Last week I attended the STFC Astronomy Introductory Summer School for incoming PhD students. It was held at Queen Mary University with something like 90 attendees. The accommodation was lovely – they weren’t huge rooms but large enough, and each had an en-suite bathroom. All attendees stayed in the same accommodation block which led to lots of chance meetings as you walked around to breakfast and lectures etc.
These were the first lectures I’d been to in over two years, and overall I really enjoyed them. I will be covering specific lectures and topics in future posts but there were a few things that kept coming up in lots of different contexts.
This is my summary of things I learnt over the week:
- Upcoming telescopes and missions:
- The Square Kilometre Array (SKA): a radio telescope array being developed in Australia and South Africa for first light in 2019. Precursors of SKA are ASKAP (Australia; already running) and MeerKAT (South Africa; 2015)
- The Large Synoptic Survey Telescope (LSST): an 8.4m optical telescope to be built in Chile. The LSST aims to survey the entire sky every few days, sending almost realtime alerts for new activity or moving objects. It’s going to collect 30 terabytes of data a night!
- The Atacama Large (Sub)Millimetre Array (ALMA): a millimetre and sub-millimetre telescope array in Chile. ALMA has just begun to make its first scientific discoveries (for example here and here).
- Gaia: this is a European space mission to accurately map one billion stars in our home galaxy. The measurements made by Gaia will help discover more about the origin, struction and evolution of the Milky Way (our galaxy) as well as find exoplanets using the ‘wobble’ of their parent stars as they orbit. Gaia is currently (Sept2013) in French Guiana awaiting launch before the end of 2013.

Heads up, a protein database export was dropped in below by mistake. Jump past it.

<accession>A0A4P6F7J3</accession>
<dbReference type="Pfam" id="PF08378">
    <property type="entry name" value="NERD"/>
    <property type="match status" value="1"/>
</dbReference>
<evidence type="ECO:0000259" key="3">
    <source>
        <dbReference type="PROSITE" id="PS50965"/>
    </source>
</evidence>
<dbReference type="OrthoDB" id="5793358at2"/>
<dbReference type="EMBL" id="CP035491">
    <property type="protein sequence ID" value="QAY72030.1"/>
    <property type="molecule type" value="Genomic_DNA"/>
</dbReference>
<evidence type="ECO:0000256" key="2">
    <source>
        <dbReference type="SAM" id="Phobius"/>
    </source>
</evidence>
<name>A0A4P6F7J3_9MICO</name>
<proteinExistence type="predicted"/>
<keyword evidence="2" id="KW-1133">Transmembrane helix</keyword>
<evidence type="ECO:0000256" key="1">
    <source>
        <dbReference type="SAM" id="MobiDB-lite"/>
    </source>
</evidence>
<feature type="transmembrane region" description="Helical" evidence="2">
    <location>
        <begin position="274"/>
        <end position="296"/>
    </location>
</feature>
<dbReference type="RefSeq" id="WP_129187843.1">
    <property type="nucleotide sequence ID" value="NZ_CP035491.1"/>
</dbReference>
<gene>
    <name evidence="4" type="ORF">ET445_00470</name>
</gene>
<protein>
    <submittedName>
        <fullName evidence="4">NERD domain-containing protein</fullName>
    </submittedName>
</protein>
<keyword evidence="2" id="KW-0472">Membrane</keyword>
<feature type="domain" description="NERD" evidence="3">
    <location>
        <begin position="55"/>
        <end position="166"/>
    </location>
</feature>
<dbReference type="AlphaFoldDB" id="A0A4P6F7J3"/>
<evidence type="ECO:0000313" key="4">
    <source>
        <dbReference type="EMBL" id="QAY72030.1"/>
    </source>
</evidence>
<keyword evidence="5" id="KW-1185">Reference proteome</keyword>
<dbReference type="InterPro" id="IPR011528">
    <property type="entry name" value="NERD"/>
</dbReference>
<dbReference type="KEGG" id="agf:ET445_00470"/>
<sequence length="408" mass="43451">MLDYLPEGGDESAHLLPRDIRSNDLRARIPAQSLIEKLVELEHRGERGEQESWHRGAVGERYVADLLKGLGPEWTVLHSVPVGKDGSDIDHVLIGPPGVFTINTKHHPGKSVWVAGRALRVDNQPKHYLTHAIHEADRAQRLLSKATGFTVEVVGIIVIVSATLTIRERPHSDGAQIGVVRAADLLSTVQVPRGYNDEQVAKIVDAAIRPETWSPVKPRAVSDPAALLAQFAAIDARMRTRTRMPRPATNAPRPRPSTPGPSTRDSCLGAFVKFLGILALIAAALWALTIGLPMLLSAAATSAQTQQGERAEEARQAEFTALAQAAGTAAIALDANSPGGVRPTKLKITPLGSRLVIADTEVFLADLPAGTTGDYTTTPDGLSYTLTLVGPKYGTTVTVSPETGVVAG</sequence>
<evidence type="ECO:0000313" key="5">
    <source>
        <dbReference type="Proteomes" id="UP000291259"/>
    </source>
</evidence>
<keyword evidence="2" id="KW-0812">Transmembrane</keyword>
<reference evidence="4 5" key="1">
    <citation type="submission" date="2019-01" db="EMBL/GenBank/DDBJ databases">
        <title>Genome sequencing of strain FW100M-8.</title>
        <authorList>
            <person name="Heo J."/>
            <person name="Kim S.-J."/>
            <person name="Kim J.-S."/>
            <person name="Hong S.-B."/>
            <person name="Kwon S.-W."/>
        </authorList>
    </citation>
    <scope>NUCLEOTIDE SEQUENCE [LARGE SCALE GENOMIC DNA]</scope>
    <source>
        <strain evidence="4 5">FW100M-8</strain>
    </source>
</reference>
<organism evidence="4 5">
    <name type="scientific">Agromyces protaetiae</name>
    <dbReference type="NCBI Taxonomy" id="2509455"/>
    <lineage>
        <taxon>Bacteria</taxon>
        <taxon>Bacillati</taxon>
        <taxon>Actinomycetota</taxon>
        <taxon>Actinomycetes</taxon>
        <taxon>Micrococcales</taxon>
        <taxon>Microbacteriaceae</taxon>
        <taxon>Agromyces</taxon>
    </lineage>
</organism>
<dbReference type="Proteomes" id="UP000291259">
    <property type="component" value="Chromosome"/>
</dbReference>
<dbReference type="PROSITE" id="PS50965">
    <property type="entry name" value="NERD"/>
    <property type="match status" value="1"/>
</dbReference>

- The James Webb Space Telescope (JWST): an infrared and optical space telescope said to be the next generation after the Hubble Space Telescope. Currently scheduled to launch in 2018, this is probably the most famous mission of all on this list due to the funding debates about it in America
- Other missions/telescopes mentioned were Euclid, E-ELT and JUICE.
- One of the major challenges in astronomy/astrophysics going forward is the amount of data being collected and how to sift through and analyse it effectively. This came up most in talks about the Virtual Observatory and Citizen Science.
- Most of those who spoke to us had at least pretty good communication skills. A lot of them mentioned how important this is.
- All but two speakers (from my memory) assumed we were all going to become research scientists, even though this is incredibly unlikely.
- All speakers were male, due to an oversight by the organisers (not thinking about this until too late). This makes me a little sad that female speakers have to be actively thought about as the gender balance in astronomy clearly hasn’t been resolved yet.
- Almost everyone there could only explain the very beginnings of their project and we all got stuck very quickly after that. This made me feel much more prepared. It also made me want to get on with the reading I have!
- First year PhD students behave in a very similar way to first year undergrads when all put in one place. Lots of late nights and drinking occurs.
I had a brilliant week and met some great people, at least some of whom I hope to keep contact with (mostly on twitter I expect).
Thank you to all who helped organise the week, and to everyone else there. I hope to see lots of you again at future conferences.